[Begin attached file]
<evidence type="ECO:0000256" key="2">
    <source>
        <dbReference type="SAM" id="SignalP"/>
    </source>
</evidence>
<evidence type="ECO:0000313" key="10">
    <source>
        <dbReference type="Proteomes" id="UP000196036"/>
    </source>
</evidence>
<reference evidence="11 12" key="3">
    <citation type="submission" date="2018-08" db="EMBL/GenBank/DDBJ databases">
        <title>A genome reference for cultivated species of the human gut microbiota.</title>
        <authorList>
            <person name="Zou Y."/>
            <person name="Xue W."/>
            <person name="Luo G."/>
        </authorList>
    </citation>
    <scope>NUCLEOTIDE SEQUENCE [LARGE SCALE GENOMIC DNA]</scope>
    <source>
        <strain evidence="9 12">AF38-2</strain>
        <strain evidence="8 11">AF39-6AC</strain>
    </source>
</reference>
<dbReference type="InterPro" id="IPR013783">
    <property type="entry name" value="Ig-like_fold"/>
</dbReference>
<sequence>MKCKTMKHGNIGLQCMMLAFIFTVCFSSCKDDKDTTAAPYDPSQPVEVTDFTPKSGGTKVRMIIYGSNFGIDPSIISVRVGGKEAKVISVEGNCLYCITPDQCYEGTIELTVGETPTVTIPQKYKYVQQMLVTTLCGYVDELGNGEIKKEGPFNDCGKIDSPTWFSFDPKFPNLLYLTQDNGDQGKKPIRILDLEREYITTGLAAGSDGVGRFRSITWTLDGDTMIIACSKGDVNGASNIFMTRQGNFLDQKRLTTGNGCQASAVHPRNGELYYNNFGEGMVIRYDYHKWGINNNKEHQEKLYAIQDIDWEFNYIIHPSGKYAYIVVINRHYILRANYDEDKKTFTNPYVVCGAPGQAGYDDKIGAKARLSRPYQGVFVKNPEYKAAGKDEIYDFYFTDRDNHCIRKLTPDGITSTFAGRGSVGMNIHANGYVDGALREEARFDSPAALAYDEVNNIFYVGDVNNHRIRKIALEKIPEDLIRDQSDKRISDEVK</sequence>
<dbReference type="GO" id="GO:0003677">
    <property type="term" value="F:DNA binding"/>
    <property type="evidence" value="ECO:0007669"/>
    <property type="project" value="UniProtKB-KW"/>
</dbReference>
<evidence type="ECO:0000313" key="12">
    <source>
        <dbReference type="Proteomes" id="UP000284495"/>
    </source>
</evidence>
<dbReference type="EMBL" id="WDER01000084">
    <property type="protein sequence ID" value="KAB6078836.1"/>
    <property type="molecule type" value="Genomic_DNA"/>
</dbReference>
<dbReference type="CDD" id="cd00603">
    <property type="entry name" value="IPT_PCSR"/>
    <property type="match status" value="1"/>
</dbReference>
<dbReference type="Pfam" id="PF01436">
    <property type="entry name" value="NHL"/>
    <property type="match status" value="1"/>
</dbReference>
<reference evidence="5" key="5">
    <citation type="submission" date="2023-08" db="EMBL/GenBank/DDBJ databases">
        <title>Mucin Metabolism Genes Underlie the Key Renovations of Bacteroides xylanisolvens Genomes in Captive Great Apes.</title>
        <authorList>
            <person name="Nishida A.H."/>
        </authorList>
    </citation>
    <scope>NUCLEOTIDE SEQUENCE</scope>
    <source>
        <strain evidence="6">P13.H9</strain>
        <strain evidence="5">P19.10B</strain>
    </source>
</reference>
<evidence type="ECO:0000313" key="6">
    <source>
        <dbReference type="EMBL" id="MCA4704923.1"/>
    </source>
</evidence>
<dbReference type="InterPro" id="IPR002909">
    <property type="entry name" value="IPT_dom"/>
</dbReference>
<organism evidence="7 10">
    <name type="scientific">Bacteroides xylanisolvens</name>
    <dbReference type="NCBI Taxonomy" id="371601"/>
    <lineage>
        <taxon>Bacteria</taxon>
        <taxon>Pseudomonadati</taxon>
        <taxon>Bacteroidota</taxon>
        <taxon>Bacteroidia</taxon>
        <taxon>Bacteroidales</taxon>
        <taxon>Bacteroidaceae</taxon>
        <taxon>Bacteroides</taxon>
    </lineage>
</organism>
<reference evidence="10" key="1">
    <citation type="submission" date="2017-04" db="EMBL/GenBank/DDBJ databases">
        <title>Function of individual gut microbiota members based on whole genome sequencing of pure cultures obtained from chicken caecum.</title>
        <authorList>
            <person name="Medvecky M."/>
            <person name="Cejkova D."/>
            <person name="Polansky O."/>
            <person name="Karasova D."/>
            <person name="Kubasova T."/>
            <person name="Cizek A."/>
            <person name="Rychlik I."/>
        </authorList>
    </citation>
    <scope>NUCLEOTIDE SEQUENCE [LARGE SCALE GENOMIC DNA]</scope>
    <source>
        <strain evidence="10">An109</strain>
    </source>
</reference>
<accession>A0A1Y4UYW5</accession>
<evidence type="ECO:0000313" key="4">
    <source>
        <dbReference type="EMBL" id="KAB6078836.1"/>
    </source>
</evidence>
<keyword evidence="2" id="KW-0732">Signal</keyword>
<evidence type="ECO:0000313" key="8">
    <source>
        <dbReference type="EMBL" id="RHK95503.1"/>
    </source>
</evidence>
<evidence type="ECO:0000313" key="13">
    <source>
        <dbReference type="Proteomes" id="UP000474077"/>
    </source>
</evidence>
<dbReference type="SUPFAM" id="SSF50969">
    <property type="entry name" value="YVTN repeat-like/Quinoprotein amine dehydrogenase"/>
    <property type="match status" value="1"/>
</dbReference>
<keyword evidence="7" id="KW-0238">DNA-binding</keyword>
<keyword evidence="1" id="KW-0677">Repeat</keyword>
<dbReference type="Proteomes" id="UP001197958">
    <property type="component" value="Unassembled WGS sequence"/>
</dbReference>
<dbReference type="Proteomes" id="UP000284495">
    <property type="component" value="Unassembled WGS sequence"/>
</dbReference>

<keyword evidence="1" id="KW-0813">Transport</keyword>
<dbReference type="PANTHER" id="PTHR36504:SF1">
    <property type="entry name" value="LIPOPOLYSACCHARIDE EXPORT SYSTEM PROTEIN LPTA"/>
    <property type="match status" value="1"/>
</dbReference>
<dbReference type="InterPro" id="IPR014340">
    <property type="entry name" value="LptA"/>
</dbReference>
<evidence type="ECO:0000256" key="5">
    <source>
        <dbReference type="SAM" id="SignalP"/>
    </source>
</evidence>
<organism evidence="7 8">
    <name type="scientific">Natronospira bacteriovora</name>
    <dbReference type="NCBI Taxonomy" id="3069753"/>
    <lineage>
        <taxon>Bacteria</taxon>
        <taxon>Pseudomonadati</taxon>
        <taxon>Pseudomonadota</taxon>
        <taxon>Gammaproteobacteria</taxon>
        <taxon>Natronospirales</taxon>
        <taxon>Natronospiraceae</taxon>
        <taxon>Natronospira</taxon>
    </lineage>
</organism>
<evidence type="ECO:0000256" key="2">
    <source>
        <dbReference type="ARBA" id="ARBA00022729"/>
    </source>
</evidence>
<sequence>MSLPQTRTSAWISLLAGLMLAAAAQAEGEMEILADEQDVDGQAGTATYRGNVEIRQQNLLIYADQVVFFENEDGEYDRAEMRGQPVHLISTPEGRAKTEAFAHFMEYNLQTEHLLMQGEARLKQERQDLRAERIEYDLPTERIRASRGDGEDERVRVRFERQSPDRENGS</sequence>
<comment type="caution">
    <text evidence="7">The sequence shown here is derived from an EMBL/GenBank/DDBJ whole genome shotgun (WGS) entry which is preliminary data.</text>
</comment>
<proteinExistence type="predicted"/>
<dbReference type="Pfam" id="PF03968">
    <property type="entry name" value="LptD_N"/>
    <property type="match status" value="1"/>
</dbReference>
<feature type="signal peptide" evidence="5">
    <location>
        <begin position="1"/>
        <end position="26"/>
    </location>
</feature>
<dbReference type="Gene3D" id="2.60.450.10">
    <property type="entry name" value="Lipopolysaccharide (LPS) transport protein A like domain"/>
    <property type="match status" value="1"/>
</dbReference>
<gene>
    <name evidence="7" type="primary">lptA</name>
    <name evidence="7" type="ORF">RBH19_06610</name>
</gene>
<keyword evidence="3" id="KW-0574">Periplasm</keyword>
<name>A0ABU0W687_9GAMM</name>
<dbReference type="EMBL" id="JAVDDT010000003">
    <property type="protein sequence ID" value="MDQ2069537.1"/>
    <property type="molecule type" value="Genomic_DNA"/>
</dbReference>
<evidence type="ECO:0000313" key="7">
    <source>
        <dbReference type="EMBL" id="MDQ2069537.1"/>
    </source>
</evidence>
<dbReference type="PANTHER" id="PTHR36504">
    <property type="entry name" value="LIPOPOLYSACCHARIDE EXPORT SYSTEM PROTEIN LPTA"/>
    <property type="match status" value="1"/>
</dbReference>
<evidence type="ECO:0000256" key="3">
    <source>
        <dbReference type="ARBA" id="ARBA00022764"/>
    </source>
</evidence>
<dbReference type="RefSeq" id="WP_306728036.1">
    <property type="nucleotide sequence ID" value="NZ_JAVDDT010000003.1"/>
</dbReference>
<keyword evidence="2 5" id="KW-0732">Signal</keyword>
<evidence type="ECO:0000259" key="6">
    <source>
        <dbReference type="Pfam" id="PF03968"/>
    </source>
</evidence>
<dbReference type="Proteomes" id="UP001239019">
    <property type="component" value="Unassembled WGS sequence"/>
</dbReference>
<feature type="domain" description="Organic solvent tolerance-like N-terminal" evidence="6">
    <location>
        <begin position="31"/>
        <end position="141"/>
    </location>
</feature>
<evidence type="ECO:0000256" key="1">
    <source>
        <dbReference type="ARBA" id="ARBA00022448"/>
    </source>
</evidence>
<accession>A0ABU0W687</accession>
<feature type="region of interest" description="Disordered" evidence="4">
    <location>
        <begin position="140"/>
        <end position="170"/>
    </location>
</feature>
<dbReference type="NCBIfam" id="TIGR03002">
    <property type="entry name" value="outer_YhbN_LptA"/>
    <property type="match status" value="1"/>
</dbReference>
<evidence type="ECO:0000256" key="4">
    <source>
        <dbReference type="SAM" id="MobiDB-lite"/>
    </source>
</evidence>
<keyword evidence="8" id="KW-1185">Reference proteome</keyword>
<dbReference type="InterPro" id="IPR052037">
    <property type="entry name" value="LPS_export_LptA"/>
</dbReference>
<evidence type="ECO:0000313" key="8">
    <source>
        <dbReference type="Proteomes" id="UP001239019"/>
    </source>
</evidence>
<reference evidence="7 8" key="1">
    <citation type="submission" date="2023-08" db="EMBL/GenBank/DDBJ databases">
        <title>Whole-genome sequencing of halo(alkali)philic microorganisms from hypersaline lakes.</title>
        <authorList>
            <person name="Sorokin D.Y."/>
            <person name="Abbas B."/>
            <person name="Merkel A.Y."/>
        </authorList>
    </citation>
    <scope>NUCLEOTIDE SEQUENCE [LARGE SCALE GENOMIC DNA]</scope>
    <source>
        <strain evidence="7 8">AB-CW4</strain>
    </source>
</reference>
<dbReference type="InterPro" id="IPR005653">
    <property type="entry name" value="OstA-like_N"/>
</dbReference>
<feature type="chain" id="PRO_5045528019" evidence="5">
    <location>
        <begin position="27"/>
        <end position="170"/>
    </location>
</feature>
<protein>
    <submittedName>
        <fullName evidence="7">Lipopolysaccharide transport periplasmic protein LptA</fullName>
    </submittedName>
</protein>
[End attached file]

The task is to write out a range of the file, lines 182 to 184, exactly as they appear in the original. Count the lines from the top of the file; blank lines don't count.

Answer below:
</dbReference>
<gene>
    <name evidence="7" type="primary">lptA</name>